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Does super man belong in math?

In my experience with elementary level students, I am constantly amazed by these kids imagination. However when it comes to math i find myself frustrated that their minds wander so much. Sometimes i want to just be like, "Super man and unicorns are not a part of math! pay attention!!!!" Reality is, that just doesn't help. I began trying to revamp my ways of teaching so that super man could join us in our lessons. I found that using examples that incorporate the child's imagination works wonders. They being to laugh and enjoy themselves when I am tutoring them and the best part is....THEY PAY ATTENTION! The fun examples also help them to remember math concepts when they go to take their tests. It is a win win for everyone. A basic example could be "superman already saved 4 people last week but this week he saved 5 more people from a burning building! So how many people has he saved?" We have taken a basic 4+5=9 math problem and made it fun for them. Sometimes they'll say things like "how about he saved them from a giant dinosaur!?!" and that's when you know that they are engaged. 
Kids aren't interested in the methodology behind math and they need entertainment and examples that they can connect with. I would encourage every tutor to try this technique.

Comments

I really enjoyed reading what you wrote about superman and how you've used him to engage the students. Way to go!
I always find it helpful to incorporate real world examples into the content I am teaching. I used to teach math, and I always found it easy to relate student interests to the topics. I now teach reading and writing, and I often relate our content to movies, video games, animals, etc. Making that connection is so important to students understanding what is being taught. Thanks for sharing!
Thanks for sharing. I tutor adult ESL conversation and pronunciation and until now worried about tutoring younger clients. I will keep this methodology in mind as I will be meeting my first elementary age client to be tutoring.
 
Verna
 
I absolutely agree with you, Kylee S. It does help when you incorporate culturally relevant topics into a lesson on, say, division, which a student who has struggled with math, for example, may not have otherwise found interesting. Like Lauren S.,  when I tutor people in math, regardless of age, I try to include interesting, real-world examples that require applying the concepts that I am teaching or reviewing. Typically with older students, if a tutor discusses how important a particular concept is in real-life situations, they are more likely to make an effort to understand it.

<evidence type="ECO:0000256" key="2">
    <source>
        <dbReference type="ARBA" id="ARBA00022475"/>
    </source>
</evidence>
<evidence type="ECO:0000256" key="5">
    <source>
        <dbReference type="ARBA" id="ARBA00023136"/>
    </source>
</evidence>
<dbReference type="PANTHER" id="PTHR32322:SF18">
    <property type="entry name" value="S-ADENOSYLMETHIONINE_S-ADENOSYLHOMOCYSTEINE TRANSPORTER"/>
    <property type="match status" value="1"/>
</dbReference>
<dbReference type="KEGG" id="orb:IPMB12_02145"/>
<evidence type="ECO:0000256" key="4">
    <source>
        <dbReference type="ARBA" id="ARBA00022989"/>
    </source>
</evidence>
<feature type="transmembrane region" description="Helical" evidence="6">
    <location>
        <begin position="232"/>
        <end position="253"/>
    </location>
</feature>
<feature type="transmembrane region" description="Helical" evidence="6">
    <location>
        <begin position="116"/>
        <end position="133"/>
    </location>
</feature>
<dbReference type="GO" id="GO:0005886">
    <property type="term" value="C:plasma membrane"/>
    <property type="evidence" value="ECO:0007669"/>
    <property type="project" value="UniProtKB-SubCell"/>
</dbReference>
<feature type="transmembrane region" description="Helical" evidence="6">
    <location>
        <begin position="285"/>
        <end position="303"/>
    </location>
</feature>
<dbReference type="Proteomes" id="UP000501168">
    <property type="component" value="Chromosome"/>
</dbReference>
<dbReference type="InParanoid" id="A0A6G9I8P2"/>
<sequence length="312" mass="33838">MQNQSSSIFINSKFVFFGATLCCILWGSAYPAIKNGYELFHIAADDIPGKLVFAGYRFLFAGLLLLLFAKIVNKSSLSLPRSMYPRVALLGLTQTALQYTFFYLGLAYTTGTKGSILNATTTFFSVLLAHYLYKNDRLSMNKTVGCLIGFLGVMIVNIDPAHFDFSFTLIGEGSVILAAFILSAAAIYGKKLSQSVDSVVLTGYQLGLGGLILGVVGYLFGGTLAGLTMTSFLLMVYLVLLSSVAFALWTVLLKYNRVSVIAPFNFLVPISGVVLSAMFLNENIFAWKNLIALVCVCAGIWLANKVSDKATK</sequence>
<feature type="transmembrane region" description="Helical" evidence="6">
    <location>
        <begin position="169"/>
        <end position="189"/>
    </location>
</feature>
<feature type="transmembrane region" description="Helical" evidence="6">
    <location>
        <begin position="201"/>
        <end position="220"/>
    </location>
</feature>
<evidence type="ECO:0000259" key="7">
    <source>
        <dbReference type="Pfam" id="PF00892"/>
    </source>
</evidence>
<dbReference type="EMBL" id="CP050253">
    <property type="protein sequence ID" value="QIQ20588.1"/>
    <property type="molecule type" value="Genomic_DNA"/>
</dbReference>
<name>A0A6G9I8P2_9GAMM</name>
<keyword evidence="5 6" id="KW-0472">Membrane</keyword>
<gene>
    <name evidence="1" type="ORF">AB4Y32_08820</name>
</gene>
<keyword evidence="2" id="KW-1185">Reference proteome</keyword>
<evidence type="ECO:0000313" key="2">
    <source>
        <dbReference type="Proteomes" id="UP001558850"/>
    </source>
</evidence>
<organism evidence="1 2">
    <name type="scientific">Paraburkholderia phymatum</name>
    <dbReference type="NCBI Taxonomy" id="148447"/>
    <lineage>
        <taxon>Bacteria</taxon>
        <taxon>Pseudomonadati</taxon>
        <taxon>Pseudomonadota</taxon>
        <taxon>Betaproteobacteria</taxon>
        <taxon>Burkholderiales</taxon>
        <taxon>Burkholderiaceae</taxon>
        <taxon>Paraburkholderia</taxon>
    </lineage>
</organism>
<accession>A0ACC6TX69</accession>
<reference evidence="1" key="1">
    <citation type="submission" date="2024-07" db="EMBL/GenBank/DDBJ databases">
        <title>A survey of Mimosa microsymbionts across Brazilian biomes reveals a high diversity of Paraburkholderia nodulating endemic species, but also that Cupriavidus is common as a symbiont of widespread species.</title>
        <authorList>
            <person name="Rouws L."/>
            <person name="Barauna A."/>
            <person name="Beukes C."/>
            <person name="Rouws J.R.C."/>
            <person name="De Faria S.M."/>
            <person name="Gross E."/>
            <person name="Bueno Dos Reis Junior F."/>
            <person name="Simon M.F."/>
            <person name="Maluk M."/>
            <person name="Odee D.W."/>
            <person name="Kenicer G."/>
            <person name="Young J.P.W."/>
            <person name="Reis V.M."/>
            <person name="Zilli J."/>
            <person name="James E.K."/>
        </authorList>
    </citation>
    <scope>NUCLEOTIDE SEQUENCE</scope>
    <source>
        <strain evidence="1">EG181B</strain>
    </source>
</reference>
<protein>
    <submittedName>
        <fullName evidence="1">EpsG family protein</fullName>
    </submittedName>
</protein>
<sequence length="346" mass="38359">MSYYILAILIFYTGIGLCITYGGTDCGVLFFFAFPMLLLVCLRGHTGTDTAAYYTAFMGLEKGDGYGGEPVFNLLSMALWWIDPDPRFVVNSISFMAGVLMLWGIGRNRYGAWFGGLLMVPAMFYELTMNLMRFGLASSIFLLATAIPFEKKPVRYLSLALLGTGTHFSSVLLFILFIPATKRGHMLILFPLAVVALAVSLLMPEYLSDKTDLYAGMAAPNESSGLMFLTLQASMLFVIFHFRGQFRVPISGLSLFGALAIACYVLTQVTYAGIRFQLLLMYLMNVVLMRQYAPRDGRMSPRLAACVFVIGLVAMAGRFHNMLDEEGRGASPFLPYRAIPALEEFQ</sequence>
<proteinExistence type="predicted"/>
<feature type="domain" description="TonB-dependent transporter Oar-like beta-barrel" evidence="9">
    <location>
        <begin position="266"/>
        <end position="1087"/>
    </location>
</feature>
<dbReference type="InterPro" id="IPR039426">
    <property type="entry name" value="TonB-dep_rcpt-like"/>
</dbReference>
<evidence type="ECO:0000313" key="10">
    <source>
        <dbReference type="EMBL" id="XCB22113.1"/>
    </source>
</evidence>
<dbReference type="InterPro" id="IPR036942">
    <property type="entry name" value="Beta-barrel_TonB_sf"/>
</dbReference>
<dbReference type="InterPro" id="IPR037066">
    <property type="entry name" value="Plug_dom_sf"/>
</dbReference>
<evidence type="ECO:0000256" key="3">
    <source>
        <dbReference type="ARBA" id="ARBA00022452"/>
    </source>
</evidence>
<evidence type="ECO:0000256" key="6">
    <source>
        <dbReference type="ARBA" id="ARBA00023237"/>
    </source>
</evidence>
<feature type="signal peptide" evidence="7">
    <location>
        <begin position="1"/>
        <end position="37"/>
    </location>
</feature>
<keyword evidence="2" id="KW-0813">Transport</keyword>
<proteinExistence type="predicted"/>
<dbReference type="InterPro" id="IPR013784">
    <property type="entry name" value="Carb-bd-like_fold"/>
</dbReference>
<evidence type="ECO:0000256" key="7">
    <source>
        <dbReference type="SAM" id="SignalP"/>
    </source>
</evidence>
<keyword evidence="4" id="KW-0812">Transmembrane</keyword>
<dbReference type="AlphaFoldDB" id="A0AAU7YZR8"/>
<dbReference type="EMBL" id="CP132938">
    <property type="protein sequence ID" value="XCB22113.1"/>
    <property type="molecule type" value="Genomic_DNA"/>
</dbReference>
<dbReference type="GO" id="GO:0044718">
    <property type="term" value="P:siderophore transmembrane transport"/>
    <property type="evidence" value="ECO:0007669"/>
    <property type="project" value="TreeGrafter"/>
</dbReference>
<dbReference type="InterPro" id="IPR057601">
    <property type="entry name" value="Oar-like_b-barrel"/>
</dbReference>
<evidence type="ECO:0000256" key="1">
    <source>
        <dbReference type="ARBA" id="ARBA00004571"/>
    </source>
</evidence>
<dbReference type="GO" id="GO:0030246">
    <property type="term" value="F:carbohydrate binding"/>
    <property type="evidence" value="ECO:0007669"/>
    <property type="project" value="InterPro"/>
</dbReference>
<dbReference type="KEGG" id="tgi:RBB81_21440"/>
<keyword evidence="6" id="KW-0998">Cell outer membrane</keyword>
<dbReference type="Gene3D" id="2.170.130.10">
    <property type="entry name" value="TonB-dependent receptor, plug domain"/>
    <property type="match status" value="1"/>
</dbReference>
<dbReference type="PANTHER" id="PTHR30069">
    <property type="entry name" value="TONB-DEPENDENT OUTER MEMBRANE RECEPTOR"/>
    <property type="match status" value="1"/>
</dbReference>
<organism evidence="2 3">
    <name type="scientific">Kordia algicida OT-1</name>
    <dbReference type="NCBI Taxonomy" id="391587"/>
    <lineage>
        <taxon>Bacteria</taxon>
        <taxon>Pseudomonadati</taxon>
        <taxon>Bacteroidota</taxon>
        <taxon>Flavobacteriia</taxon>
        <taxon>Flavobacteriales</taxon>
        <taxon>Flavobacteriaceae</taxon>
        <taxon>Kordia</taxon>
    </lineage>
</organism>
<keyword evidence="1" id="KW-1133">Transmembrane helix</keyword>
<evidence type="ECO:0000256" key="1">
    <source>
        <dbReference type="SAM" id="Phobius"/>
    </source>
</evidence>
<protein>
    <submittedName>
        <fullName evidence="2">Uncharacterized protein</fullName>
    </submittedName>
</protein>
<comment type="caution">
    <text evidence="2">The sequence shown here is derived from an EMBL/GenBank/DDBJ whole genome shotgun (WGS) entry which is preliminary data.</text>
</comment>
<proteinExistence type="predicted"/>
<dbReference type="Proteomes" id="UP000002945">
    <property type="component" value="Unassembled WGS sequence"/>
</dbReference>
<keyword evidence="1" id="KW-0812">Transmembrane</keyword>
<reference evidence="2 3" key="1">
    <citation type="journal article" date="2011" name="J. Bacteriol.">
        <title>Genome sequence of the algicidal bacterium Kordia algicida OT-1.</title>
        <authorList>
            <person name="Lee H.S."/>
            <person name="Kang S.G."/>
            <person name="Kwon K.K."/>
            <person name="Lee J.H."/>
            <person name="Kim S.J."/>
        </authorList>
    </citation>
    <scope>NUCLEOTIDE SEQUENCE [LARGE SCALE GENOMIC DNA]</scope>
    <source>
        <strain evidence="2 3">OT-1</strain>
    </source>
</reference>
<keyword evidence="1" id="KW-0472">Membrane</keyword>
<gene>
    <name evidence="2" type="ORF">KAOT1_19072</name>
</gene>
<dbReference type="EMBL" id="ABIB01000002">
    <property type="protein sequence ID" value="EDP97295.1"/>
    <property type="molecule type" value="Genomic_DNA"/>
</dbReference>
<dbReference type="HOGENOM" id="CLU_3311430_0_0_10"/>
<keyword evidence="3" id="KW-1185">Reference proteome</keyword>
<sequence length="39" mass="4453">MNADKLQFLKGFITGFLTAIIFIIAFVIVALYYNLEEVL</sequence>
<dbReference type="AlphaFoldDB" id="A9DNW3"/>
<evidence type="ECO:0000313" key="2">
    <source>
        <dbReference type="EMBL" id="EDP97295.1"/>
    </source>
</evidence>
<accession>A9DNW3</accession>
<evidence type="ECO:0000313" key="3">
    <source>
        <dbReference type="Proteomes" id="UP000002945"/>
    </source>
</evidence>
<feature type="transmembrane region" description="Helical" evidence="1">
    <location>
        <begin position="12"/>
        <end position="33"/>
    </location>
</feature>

It's said that learning at an early age is reinforced by 'Creativity', while learning at an older age is reinforced by 'Experience'. After a certain age, when the balance begins to shift, you can then rely on more realistic situations. Example: Learning photoshop (software) can be compared to a more traditional methods of scissors and glue where elders (and teens) lack the comprehension to imagine/understand the functions as digital tools. We've all used glue and scissors in arts & craft. A software like photoshop can be taught to many age groups, the same way programming is compared to a language that can be taught to various ages as well. (There are websites where young children publish their simple programs and codes for others to view and test)
I really love your article!  Great way of thinking outside the box!  Congratulations. You are amazing!!!
P.S. I think the same way when I am teaching English. I call it natural learning. I don't waste time with the grammar rules though I do know them. Instead, I ask a student, "Which choice sounds right to you?" Then I say something with both choices.  After a very short time, they get it, and without the frustration of having to learn both the language AND the rules.  Way too much detail!
I love teaching Spanish as a second language, especially children, and usually use photos of the children and their environment to teach new words.
Great ideas!  Thank you for sharing!  

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Kylee S.

Passionate about Math!! Experienced Swim Instructor!!

10+ hours
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